A type of music that originated in New Orleans around 1900 and developed through increasingly complex styles, but generally featuring intricate rhythms, improvisation, prominent solo segments, and great freedom in harmonic idiom played frequently in a polyphonic style, on various instruments including horn, saxophone, piano and percussion, but rarely stringed instruments.
A style of dance music popular in the 1920s; similar to New Orleans jazz but played by large bands.
American music born in the early part of the century from African rhythms and slave chants. It has spread from its African-American roots to a worldwide audience. Jazz developed from early ensemble improvisation to big band swing to the soloing brilliance [Go to source
A style of music that developed in America in the early twentieth century in New Orleans and other southern cities. It is characterized by syncopated rhythms, improvisation, extremes in pitch and dynamics, call and response, and experimentation. Jazz draws on traditional African American music, and swing jazz, which was popular in the 1920s, and has often been described as following the patterns of speech. Indeed, the instruments in a jazz piece often seem to be "talking" back and forth to one another.
Music in which improvisation and soloing play an important part. There is tremendous variety in jazz, but most jazz is very rhythmic, has a forward momentum called "swing," and uses "bent" or "blue" notes. You can often hear "call-and-response" patterns in jazz, in which one instrument, voice, or part of the band answers another.
Jazz, rooted in Western music technique and theory originating around the early 1920s in New Orleans is an original American musical art form, marked by the cultural contributions from African Americans.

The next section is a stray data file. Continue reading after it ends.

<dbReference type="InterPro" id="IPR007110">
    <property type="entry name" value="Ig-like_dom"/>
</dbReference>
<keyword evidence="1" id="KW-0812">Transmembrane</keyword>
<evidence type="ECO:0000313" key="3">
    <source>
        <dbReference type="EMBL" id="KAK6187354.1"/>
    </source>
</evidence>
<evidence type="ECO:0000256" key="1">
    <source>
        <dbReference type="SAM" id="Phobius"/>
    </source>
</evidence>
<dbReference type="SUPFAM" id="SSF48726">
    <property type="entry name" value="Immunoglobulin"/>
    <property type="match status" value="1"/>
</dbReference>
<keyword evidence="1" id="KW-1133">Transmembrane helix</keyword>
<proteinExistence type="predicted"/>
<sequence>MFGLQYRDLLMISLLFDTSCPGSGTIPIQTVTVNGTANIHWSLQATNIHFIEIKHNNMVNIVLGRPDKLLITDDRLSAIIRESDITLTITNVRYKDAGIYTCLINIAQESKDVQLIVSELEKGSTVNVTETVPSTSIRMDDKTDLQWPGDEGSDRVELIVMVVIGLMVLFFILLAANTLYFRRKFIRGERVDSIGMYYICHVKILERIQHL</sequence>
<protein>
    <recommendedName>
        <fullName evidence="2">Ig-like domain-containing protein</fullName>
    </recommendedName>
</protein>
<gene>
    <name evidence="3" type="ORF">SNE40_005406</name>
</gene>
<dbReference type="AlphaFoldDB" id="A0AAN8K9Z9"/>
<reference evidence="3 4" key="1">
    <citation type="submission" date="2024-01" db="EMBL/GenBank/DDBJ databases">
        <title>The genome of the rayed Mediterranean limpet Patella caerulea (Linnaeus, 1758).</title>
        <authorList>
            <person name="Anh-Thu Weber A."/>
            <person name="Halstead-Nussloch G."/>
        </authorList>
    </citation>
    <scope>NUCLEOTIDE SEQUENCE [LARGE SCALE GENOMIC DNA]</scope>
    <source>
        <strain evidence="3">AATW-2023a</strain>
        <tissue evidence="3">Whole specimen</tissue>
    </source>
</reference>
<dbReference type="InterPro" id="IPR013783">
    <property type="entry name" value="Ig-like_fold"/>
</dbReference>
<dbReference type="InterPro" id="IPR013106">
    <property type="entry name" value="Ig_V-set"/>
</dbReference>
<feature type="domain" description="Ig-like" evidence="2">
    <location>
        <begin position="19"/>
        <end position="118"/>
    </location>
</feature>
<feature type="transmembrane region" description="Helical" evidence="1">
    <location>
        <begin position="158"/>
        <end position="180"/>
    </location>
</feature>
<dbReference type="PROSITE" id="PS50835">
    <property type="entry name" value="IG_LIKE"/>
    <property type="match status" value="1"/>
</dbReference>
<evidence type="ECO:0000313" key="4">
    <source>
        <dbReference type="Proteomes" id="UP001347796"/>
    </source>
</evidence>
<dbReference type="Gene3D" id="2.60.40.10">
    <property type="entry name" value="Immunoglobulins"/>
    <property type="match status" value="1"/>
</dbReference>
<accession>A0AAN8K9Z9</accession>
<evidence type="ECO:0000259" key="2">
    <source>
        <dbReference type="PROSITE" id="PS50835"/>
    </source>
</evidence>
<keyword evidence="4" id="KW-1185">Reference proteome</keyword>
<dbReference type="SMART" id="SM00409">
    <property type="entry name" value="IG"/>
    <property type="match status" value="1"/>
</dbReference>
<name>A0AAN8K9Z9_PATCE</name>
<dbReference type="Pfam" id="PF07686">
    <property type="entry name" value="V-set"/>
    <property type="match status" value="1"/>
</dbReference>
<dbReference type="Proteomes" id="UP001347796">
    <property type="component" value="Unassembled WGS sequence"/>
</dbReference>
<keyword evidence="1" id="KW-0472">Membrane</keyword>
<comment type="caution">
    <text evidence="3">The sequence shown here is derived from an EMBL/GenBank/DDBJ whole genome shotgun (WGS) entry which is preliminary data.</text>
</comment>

A polyphonic and syncopated style marked by improvisation and solo virtuosos. There have been and still are many styles of jazz such as: trad, swing, the big band sound and bebop.
exuberant music played by straightfaced serious musicians (as opposed to straightfaced music played by straightfaced musicians) in two distinct styles; Trad where a group of players politely take turns to ginger up or otherwise obscure an old tune, and Modern, where they don't
style of American dance music originated in the South by black Americans; it is characterized by strong, prominent meter, improvisation, and dotted, or syncopated patterns
a genre of popular music that originated in New Orleans around 1900 and developed through increasingly complex styles
play something in the style of jazz
A genre of music that is the subject of this program. While no simple definition exists for jazz, the most important elements of jazz are often said to be swing and improvisation.
in a big band chart, a rhythm indication for medium to up-tempo swing (as opposed to latin).
a style of music created in the early 20th century by African Americans, characterized by strong, syncopated rhythms, particular chords and harmonic structures, and a large amount of improvisation
a diverse, multi-faceted genre rooted in a synthesis of African and European musical concepts that emerged during the late 19th century. The African concepts include polyrhythms, syncopation, and improvisation, while the European contributions include standardized systems of notation, music theory, and European instruments. Much of this exchange of ideas took place in New Orleans. During the past century jazz has continued to evolve, and a wide variety of different jazz styles have come, gone, and then reappeared.